The Palm Scribe

ITB’s Academics Use Palm Oil Waste to Create Supercapacitor 

Four researchers from the Bandung Institute of Technology in Bandung (ITB), Indonesia, have created a supercapacitor for electric cars from carbon extracted from palm oil waste, the Indonesian Palm Oil Producers Association (GAPKI) said in its website on Monday (2/7).

The four researchers, according to GAPKI extracted carbon from the biomass waste and produced nanocarbon to create the superconductor, GAPKI said quoting a report from the ITB website. Supercapacitors are currently made from precious metal, making their prices quite high.


The researchers -Tirto Prakoso, Isdiriayani, Hary Devianto and Pramujo Widiatmoko extracted the carbon by hydrothermal carbonization using zinc chloride (ZnCl2) as an activator

After eliminating the unwanted metal mineral the resulting biochar and bio-oil in then put under a number of specific treatments to finally produce graphene, active carbon and Carbon Nanotubes (CNT.)

The active carbon is used to form the support layer while the graphene and Carbon Nanotubes, which possess high electron transfer capabilities, are used to cover it. The resulting supercapacitor has a capacity of three farads per gram.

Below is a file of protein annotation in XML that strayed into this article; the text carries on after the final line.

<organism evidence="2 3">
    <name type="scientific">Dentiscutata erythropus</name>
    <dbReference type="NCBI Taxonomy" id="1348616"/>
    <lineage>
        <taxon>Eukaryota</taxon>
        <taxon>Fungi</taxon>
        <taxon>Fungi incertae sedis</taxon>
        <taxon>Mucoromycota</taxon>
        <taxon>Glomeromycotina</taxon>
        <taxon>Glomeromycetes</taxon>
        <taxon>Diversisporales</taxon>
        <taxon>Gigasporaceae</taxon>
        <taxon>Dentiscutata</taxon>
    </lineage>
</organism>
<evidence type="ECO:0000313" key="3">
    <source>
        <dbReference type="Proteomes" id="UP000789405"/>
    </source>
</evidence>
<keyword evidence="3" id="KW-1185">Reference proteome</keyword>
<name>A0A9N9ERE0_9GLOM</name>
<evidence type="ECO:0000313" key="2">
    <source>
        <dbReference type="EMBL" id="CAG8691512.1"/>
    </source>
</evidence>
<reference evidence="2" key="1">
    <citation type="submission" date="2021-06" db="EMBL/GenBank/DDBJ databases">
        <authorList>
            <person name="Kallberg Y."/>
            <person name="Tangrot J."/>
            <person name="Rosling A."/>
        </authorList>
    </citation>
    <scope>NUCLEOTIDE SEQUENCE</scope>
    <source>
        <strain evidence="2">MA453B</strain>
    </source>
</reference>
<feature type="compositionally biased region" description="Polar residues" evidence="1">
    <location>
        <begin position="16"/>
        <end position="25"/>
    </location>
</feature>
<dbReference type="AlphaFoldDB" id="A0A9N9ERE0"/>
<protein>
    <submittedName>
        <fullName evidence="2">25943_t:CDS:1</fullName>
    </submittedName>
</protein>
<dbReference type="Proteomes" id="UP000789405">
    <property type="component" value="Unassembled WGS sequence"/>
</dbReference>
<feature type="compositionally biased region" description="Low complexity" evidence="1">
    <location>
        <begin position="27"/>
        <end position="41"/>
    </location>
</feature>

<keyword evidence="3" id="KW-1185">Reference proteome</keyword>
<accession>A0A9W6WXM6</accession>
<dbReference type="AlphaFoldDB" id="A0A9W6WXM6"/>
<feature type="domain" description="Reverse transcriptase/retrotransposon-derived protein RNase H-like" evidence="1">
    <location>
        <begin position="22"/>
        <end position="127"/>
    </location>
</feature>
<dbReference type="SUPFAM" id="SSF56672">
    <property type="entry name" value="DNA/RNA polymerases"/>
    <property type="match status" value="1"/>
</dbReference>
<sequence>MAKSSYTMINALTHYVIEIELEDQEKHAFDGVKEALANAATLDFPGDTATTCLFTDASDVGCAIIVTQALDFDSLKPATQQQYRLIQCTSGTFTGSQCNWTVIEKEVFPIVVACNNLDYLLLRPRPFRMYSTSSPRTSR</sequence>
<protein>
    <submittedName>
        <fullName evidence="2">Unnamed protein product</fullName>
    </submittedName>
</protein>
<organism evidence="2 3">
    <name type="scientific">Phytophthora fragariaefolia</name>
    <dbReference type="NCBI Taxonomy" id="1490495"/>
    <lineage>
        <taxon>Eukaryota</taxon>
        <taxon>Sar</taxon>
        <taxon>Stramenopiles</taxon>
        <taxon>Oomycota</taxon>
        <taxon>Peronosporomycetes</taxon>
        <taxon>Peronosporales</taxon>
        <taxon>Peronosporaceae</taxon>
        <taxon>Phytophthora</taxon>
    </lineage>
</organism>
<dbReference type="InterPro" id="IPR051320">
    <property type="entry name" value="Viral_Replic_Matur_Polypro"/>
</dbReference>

Under the process, the yield of the dry biomass can reach 70 percent and the process can provide an added value of some 500 times superior to the initial value of the biomass waste, the report said.

Oil Palms are rich in carbon it fixated from the CO2 in the atmosphere. The waste from the production of crude palm oil is empty fruit bunches, fibers, and kernels. These are mostly waste with a minimal amount used as a biomass to produce energy.

This biomass has a high content of hemicellulose, lignin, and cellulose and this allows an extraction of the carbon content.

Indonesia is the world’s top palm oil producer with oil palm plantation covering some 11 million hectares.

Share This